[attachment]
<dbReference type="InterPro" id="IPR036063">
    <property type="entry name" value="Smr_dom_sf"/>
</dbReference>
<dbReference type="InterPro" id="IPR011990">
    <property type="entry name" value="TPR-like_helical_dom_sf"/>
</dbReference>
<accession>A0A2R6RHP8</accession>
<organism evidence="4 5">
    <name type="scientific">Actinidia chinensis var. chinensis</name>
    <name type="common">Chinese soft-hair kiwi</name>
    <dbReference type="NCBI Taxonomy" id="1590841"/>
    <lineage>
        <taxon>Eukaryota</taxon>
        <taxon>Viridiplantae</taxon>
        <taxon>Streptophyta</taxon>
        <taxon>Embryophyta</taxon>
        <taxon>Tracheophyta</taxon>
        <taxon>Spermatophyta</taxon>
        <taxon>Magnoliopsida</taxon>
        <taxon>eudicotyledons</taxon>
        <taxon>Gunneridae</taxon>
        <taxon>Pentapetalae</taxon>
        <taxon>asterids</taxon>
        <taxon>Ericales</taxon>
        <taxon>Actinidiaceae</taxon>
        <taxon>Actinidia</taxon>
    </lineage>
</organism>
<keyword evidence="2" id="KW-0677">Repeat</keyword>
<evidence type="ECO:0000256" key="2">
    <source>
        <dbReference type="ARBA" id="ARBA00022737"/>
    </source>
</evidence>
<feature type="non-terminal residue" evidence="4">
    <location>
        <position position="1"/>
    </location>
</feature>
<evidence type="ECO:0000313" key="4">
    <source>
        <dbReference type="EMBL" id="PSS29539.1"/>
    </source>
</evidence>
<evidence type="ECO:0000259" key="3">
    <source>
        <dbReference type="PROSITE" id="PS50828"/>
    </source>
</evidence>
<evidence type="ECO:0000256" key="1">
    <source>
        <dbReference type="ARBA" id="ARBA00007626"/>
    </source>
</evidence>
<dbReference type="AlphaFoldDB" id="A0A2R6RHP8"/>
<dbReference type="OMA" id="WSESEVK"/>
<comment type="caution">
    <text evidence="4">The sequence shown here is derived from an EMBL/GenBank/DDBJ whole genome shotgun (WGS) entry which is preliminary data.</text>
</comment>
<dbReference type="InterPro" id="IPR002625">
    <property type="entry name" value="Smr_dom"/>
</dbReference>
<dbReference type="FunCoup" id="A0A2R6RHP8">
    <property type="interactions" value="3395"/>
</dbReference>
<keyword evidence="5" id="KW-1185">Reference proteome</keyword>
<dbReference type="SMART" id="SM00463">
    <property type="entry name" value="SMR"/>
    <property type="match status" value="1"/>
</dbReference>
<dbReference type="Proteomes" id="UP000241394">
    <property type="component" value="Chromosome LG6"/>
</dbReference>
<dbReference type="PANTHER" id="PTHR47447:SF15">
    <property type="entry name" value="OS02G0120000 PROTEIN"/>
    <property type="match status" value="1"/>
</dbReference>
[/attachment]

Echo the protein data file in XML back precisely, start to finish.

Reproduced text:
<dbReference type="InterPro" id="IPR036063">
    <property type="entry name" value="Smr_dom_sf"/>
</dbReference>
<dbReference type="InterPro" id="IPR011990">
    <property type="entry name" value="TPR-like_helical_dom_sf"/>
</dbReference>
<accession>A0A2R6RHP8</accession>
<organism evidence="4 5">
    <name type="scientific">Actinidia chinensis var. chinensis</name>
    <name type="common">Chinese soft-hair kiwi</name>
    <dbReference type="NCBI Taxonomy" id="1590841"/>
    <lineage>
        <taxon>Eukaryota</taxon>
        <taxon>Viridiplantae</taxon>
        <taxon>Streptophyta</taxon>
        <taxon>Embryophyta</taxon>
        <taxon>Tracheophyta</taxon>
        <taxon>Spermatophyta</taxon>
        <taxon>Magnoliopsida</taxon>
        <taxon>eudicotyledons</taxon>
        <taxon>Gunneridae</taxon>
        <taxon>Pentapetalae</taxon>
        <taxon>asterids</taxon>
        <taxon>Ericales</taxon>
        <taxon>Actinidiaceae</taxon>
        <taxon>Actinidia</taxon>
    </lineage>
</organism>
<keyword evidence="2" id="KW-0677">Repeat</keyword>
<evidence type="ECO:0000256" key="2">
    <source>
        <dbReference type="ARBA" id="ARBA00022737"/>
    </source>
</evidence>
<feature type="non-terminal residue" evidence="4">
    <location>
        <position position="1"/>
    </location>
</feature>
<evidence type="ECO:0000313" key="4">
    <source>
        <dbReference type="EMBL" id="PSS29539.1"/>
    </source>
</evidence>
<evidence type="ECO:0000259" key="3">
    <source>
        <dbReference type="PROSITE" id="PS50828"/>
    </source>
</evidence>
<evidence type="ECO:0000256" key="1">
    <source>
        <dbReference type="ARBA" id="ARBA00007626"/>
    </source>
</evidence>
<dbReference type="AlphaFoldDB" id="A0A2R6RHP8"/>
<dbReference type="OMA" id="WSESEVK"/>
<comment type="caution">
    <text evidence="4">The sequence shown here is derived from an EMBL/GenBank/DDBJ whole genome shotgun (WGS) entry which is preliminary data.</text>
</comment>
<dbReference type="InterPro" id="IPR002625">
    <property type="entry name" value="Smr_dom"/>
</dbReference>
<dbReference type="FunCoup" id="A0A2R6RHP8">
    <property type="interactions" value="3395"/>
</dbReference>
<keyword evidence="5" id="KW-1185">Reference proteome</keyword>
<dbReference type="SMART" id="SM00463">
    <property type="entry name" value="SMR"/>
    <property type="match status" value="1"/>
</dbReference>
<dbReference type="Proteomes" id="UP000241394">
    <property type="component" value="Chromosome LG6"/>
</dbReference>
<dbReference type="PANTHER" id="PTHR47447:SF15">
    <property type="entry name" value="OS02G0120000 PROTEIN"/>
    <property type="match status" value="1"/>
</dbReference>